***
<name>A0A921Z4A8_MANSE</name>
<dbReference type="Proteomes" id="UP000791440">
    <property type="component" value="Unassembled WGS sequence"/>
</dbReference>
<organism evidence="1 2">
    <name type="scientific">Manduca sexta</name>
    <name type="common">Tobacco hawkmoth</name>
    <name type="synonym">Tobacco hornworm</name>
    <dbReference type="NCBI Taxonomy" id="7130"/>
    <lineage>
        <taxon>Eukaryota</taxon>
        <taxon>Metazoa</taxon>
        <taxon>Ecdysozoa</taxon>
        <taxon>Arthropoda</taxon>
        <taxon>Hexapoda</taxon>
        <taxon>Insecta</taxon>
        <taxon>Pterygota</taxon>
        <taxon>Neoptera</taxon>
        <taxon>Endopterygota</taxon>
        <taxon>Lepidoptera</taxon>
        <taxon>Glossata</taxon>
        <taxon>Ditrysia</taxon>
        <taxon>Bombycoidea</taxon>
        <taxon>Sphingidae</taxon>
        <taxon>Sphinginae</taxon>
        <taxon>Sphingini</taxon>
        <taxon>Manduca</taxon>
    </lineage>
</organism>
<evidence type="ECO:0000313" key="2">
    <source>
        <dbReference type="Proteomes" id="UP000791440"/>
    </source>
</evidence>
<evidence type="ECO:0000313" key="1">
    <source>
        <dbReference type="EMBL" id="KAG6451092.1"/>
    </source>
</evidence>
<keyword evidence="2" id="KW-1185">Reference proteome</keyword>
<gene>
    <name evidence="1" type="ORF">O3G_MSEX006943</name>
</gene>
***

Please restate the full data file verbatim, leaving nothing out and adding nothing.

<name>A0A921Z4A8_MANSE</name>
<dbReference type="Proteomes" id="UP000791440">
    <property type="component" value="Unassembled WGS sequence"/>
</dbReference>
<organism evidence="1 2">
    <name type="scientific">Manduca sexta</name>
    <name type="common">Tobacco hawkmoth</name>
    <name type="synonym">Tobacco hornworm</name>
    <dbReference type="NCBI Taxonomy" id="7130"/>
    <lineage>
        <taxon>Eukaryota</taxon>
        <taxon>Metazoa</taxon>
        <taxon>Ecdysozoa</taxon>
        <taxon>Arthropoda</taxon>
        <taxon>Hexapoda</taxon>
        <taxon>Insecta</taxon>
        <taxon>Pterygota</taxon>
        <taxon>Neoptera</taxon>
        <taxon>Endopterygota</taxon>
        <taxon>Lepidoptera</taxon>
        <taxon>Glossata</taxon>
        <taxon>Ditrysia</taxon>
        <taxon>Bombycoidea</taxon>
        <taxon>Sphingidae</taxon>
        <taxon>Sphinginae</taxon>
        <taxon>Sphingini</taxon>
        <taxon>Manduca</taxon>
    </lineage>
</organism>
<evidence type="ECO:0000313" key="2">
    <source>
        <dbReference type="Proteomes" id="UP000791440"/>
    </source>
</evidence>
<evidence type="ECO:0000313" key="1">
    <source>
        <dbReference type="EMBL" id="KAG6451092.1"/>
    </source>
</evidence>
<keyword evidence="2" id="KW-1185">Reference proteome</keyword>
<gene>
    <name evidence="1" type="ORF">O3G_MSEX006943</name>
</gene>